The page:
Return to your inner compass. In our career path it can be hard to feel like your work is valuable. Monetising our work comes from an external capitalistic system. This money for work tells very little about the value and impact of our work. Be reflective but be very kind to yourself. This will give you hope that more things will follow. Work in a way that doesn’t corrupt your inner compass. Meet people and do things that you like. Find what you want to do and why. Find work that is not only freelance. Try looking for work at cultural centres and rural towns too. The work can also be international. You have an open path to Nordic countries and your home country.
Stay positive and respect the environment where we are guests. It is common to feel that we are entitled to things, for example jobs in English, but let’s stay away from this trap. It is also important to keep a good vibe around you. Find the people that give you power and energy and happiness. Dress with more colours. It might be tough at times but positivity attracts good things.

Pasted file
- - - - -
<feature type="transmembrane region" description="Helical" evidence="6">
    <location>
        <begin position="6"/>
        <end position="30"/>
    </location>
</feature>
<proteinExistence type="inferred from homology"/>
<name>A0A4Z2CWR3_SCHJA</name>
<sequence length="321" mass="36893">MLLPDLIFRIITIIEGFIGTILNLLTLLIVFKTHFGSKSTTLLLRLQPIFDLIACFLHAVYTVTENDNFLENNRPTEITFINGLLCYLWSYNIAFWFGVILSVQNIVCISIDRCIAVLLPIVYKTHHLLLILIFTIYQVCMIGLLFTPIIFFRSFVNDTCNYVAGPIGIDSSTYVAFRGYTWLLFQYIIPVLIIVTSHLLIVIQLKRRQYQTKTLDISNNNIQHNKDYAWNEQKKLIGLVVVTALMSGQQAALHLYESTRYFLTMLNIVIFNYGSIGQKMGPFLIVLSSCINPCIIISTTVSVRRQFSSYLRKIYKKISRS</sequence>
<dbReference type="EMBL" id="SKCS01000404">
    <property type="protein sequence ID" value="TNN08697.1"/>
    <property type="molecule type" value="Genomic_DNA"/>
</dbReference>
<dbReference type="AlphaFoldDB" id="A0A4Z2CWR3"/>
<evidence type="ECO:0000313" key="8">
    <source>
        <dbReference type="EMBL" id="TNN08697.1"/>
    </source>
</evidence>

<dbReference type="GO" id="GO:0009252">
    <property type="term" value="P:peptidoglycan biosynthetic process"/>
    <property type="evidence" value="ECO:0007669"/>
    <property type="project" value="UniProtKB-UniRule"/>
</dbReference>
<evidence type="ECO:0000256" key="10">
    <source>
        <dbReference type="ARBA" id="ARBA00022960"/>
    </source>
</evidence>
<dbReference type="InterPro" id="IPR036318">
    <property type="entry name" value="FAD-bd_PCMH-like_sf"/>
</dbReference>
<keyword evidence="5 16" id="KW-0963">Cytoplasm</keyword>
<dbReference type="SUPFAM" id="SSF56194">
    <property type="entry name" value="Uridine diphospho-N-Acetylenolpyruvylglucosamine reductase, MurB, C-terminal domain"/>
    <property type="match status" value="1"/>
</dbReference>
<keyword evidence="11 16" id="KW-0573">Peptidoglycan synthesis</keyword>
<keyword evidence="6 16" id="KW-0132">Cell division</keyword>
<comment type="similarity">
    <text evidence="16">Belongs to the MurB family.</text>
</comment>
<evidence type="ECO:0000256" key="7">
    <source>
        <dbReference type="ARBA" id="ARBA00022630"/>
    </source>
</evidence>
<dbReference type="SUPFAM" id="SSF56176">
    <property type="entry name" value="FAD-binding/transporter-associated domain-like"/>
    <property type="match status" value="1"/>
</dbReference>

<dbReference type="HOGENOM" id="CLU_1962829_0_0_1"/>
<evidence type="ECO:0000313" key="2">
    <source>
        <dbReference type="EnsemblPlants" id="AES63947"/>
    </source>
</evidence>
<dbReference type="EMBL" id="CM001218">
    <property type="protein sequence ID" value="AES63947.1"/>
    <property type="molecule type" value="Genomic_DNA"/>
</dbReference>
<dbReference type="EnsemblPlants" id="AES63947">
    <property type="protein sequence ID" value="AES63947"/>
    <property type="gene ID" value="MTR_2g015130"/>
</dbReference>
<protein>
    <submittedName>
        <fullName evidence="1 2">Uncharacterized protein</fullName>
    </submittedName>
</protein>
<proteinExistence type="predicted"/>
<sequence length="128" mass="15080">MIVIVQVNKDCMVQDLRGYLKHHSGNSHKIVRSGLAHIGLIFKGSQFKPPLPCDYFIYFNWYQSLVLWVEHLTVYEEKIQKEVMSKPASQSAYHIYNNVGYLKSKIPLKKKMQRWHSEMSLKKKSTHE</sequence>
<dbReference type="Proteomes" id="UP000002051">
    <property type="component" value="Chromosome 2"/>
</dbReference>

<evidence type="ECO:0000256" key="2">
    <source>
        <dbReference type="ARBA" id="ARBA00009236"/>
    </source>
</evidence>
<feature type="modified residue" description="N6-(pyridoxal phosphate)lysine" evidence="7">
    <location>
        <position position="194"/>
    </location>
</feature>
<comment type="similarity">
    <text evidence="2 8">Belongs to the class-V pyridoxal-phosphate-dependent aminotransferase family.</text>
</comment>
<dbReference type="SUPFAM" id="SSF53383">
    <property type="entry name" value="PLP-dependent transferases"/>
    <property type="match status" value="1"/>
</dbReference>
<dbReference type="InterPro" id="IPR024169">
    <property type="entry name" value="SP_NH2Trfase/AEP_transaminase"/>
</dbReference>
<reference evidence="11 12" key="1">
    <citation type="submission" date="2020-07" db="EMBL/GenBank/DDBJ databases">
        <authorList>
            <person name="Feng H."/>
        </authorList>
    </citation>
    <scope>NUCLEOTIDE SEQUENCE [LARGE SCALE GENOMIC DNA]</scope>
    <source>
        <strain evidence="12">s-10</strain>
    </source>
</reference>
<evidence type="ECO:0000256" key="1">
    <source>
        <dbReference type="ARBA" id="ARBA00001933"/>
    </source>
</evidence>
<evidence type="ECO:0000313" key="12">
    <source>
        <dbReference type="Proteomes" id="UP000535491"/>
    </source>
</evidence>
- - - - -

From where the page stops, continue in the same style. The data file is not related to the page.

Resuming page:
Why is it hard to find jobs in Finland?
70% of jobs in Finland are hidden. Meaning that they are not publicly posted, but instead the position will be opened by word of mouth and the employer will ask their network. This is done for two reasons. Firstly, the rights of employees in Finland are high, so firing someone is difficult to do. This means that employers will be careful of who they hire. Secondly employers will have time and budget limitations, so it is more time and cost effective to ask around instead of going through a posting campaign.